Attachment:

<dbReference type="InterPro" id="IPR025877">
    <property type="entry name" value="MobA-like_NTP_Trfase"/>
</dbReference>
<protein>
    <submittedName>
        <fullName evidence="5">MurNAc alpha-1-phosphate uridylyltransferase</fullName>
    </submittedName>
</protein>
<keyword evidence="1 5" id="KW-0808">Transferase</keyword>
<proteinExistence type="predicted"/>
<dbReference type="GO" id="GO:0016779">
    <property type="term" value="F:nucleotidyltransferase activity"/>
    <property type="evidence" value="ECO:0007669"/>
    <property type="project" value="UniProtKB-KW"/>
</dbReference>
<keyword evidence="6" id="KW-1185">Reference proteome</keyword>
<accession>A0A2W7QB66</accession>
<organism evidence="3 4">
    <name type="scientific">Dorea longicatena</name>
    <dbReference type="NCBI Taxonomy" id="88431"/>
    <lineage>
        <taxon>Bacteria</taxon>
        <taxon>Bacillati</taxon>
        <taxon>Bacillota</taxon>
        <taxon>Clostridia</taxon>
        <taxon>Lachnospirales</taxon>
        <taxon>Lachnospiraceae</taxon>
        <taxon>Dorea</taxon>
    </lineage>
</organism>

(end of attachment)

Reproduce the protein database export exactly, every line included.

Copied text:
<dbReference type="InterPro" id="IPR025877">
    <property type="entry name" value="MobA-like_NTP_Trfase"/>
</dbReference>
<protein>
    <submittedName>
        <fullName evidence="5">MurNAc alpha-1-phosphate uridylyltransferase</fullName>
    </submittedName>
</protein>
<keyword evidence="1 5" id="KW-0808">Transferase</keyword>
<proteinExistence type="predicted"/>
<dbReference type="GO" id="GO:0016779">
    <property type="term" value="F:nucleotidyltransferase activity"/>
    <property type="evidence" value="ECO:0007669"/>
    <property type="project" value="UniProtKB-KW"/>
</dbReference>
<keyword evidence="6" id="KW-1185">Reference proteome</keyword>
<accession>A0A2W7QB66</accession>
<organism evidence="3 4">
    <name type="scientific">Dorea longicatena</name>
    <dbReference type="NCBI Taxonomy" id="88431"/>
    <lineage>
        <taxon>Bacteria</taxon>
        <taxon>Bacillati</taxon>
        <taxon>Bacillota</taxon>
        <taxon>Clostridia</taxon>
        <taxon>Lachnospirales</taxon>
        <taxon>Lachnospiraceae</taxon>
        <taxon>Dorea</taxon>
    </lineage>
</organism>